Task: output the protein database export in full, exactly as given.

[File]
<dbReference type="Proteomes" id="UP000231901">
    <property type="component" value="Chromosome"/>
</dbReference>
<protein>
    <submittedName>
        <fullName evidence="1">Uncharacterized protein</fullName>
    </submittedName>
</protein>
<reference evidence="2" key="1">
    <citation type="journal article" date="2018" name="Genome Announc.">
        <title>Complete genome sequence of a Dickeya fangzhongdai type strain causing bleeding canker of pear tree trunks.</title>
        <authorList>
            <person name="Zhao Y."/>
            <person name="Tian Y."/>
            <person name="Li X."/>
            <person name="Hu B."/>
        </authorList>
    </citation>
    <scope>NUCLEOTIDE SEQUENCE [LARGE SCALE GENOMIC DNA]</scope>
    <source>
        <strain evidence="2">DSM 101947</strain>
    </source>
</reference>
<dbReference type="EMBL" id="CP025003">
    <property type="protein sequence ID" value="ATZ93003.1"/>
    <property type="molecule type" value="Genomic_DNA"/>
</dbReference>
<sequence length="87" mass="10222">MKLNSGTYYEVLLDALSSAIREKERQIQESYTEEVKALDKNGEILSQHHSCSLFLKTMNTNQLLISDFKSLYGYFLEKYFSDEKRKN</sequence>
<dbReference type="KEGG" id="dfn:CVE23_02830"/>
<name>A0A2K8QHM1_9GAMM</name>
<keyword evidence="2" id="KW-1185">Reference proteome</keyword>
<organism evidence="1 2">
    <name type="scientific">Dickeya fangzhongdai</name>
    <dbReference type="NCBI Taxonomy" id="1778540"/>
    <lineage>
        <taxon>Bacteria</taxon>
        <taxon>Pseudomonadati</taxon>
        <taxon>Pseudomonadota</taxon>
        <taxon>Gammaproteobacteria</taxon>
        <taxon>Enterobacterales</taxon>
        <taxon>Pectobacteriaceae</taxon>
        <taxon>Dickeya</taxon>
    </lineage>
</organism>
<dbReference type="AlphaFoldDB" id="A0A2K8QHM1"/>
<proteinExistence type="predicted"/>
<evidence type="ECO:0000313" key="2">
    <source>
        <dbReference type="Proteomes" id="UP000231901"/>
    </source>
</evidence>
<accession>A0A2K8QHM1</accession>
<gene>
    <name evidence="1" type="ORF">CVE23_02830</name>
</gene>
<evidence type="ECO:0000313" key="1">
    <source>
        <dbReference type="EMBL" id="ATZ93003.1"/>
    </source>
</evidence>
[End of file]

<dbReference type="Proteomes" id="UP000231901">
    <property type="component" value="Chromosome"/>
</dbReference>
<protein>
    <submittedName>
        <fullName evidence="1">Uncharacterized protein</fullName>
    </submittedName>
</protein>
<reference evidence="2" key="1">
    <citation type="journal article" date="2018" name="Genome Announc.">
        <title>Complete genome sequence of a Dickeya fangzhongdai type strain causing bleeding canker of pear tree trunks.</title>
        <authorList>
            <person name="Zhao Y."/>
            <person name="Tian Y."/>
            <person name="Li X."/>
            <person name="Hu B."/>
        </authorList>
    </citation>
    <scope>NUCLEOTIDE SEQUENCE [LARGE SCALE GENOMIC DNA]</scope>
    <source>
        <strain evidence="2">DSM 101947</strain>
    </source>
</reference>
<dbReference type="EMBL" id="CP025003">
    <property type="protein sequence ID" value="ATZ93003.1"/>
    <property type="molecule type" value="Genomic_DNA"/>
</dbReference>
<sequence length="87" mass="10222">MKLNSGTYYEVLLDALSSAIREKERQIQESYTEEVKALDKNGEILSQHHSCSLFLKTMNTNQLLISDFKSLYGYFLEKYFSDEKRKN</sequence>
<dbReference type="KEGG" id="dfn:CVE23_02830"/>
<name>A0A2K8QHM1_9GAMM</name>
<keyword evidence="2" id="KW-1185">Reference proteome</keyword>
<organism evidence="1 2">
    <name type="scientific">Dickeya fangzhongdai</name>
    <dbReference type="NCBI Taxonomy" id="1778540"/>
    <lineage>
        <taxon>Bacteria</taxon>
        <taxon>Pseudomonadati</taxon>
        <taxon>Pseudomonadota</taxon>
        <taxon>Gammaproteobacteria</taxon>
        <taxon>Enterobacterales</taxon>
        <taxon>Pectobacteriaceae</taxon>
        <taxon>Dickeya</taxon>
    </lineage>
</organism>
<dbReference type="AlphaFoldDB" id="A0A2K8QHM1"/>
<proteinExistence type="predicted"/>
<evidence type="ECO:0000313" key="2">
    <source>
        <dbReference type="Proteomes" id="UP000231901"/>
    </source>
</evidence>
<accession>A0A2K8QHM1</accession>
<gene>
    <name evidence="1" type="ORF">CVE23_02830</name>
</gene>
<evidence type="ECO:0000313" key="1">
    <source>
        <dbReference type="EMBL" id="ATZ93003.1"/>
    </source>
</evidence>